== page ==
Ethical Eating

Zombie Honeybees Found in California

It may sound like some truly bad straight-to-DVD movie, but Scientific American is reporting the discovery of zombie honeybees in Northern California, which may provide a clue in the search behind colony collapse disorder.

A research article recently published in Plos One, a peer-reviewed science site, stated that the parasitic phorid fly was found to be using honeybees as parasitic hosts, laying eggs inside the bees.


The parasitized bees started to act strange -- venturing out of their

hives at night and moving in aimless circles -- like zombies -- before

eventually dying.

In a further creepy note, according to the Plos One article, "seven days

later up to 13 phorid larvae emerge from each dead bee and pupate away

from the bee."

Scientists at San Francisco State University are

looking into this phenomenon further and plan to track bees with radio

tags and video cameras to see how many bee colonies are being affected. 

It's estimated that up to 77 percent of bee colonies in the San Francisco Bay

area are being infiltrated by the phorid fly.

Honeybees are

natural pollinators and are crucial to farmers. In recent years,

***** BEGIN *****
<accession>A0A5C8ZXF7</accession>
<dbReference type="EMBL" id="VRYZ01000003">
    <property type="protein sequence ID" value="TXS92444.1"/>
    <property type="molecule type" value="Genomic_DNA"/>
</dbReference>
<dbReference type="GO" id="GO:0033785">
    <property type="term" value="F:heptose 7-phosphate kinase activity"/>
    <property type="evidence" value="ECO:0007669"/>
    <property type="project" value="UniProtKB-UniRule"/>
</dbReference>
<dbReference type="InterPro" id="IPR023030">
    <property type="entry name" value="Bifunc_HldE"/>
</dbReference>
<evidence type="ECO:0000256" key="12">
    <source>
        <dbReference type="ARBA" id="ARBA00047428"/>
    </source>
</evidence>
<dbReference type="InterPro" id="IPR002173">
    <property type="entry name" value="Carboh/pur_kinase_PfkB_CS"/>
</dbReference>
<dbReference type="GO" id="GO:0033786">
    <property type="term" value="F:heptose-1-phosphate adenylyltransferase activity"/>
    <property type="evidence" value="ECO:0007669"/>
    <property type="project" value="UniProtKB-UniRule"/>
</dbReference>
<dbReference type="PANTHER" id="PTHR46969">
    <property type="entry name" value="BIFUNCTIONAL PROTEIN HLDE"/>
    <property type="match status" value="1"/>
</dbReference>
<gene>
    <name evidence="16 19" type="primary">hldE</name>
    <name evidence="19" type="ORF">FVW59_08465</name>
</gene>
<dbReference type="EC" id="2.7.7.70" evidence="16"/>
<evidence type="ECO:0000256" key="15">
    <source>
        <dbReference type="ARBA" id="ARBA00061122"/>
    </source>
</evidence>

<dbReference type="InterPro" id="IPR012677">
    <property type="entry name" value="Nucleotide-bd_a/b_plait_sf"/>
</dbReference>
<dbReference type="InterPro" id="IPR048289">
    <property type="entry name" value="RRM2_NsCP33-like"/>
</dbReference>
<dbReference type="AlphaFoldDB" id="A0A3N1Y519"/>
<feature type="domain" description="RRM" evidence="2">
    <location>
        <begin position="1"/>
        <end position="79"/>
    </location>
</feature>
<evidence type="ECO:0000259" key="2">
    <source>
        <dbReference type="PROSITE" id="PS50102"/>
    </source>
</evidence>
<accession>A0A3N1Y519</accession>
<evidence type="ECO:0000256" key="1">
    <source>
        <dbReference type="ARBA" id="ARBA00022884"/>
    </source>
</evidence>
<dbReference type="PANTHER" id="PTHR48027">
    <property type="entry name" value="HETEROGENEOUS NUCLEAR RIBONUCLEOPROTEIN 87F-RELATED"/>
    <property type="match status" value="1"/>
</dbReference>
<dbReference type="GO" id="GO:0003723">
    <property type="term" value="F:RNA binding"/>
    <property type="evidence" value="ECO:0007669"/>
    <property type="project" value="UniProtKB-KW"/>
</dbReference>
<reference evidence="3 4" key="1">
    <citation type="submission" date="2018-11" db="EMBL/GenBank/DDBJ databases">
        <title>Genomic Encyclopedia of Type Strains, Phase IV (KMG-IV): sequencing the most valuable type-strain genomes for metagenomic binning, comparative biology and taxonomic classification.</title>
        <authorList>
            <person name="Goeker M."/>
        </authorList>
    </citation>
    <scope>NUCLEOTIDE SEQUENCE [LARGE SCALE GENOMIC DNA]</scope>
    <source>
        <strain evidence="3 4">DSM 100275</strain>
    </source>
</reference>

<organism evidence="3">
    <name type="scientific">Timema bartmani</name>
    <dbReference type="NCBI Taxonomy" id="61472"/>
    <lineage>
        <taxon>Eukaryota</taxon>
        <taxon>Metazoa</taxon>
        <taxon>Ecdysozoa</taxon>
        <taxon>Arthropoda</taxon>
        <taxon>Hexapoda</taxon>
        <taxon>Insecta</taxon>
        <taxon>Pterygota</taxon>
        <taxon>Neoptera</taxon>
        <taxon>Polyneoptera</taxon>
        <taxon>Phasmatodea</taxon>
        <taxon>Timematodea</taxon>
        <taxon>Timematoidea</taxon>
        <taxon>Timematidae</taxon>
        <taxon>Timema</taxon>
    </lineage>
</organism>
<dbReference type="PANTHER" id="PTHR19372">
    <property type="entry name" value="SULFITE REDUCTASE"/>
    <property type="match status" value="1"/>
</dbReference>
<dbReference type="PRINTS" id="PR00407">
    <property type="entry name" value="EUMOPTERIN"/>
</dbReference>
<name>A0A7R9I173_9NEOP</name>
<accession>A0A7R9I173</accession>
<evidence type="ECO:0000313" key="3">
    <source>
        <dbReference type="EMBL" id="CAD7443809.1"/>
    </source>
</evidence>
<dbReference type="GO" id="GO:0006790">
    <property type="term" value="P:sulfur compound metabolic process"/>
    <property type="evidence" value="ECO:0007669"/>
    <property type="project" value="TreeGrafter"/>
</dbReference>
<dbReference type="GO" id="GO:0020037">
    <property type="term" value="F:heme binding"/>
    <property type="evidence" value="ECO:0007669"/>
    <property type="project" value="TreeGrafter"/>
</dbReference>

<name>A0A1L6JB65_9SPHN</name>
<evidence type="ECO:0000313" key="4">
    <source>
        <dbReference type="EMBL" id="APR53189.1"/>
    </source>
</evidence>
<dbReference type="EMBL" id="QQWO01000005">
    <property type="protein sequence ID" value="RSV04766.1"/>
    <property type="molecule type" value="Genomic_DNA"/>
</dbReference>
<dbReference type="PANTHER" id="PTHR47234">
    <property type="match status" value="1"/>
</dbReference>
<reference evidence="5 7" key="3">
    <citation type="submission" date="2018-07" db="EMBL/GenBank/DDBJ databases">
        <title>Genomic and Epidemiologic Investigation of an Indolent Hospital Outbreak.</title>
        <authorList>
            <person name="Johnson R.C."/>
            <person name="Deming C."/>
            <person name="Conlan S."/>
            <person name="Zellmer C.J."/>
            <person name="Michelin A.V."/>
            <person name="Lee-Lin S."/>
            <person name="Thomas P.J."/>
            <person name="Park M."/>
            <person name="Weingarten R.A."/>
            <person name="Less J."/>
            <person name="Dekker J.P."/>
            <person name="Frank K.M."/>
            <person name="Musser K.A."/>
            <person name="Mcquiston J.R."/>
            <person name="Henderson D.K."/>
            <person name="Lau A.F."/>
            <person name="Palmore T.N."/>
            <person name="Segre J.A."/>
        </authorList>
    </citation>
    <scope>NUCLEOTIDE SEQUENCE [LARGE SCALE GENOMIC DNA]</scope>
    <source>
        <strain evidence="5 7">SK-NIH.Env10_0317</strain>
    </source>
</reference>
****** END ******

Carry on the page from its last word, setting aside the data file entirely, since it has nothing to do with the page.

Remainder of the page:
the honeybee population has been decreasing due to colony collapse

disorder (CCD). According to the EPA,

colony collapse disorder's cause could be from pesticides, stress, or

pests. Research into the phorid fly could provide additional clues to understand and ultimately stop CCD.


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Laine Doss is the food and spirits editor for Miami New Times, covering the restaurant and bar scene in South Florida. She has been featured on Cooking Channel’s Eat Street and Food Network’s Great Food Truck Race. Doss won an Alternative Weekly award for her feature on what it’s like to wait tables. In a previous life, she appeared off-Broadway and shook many a cocktail as a bartender at venues in South Florida and New York City. When she’s not writing, you can find Doss running some marathon then celebrating at the nearest watering hole.
Contact: Laine Doss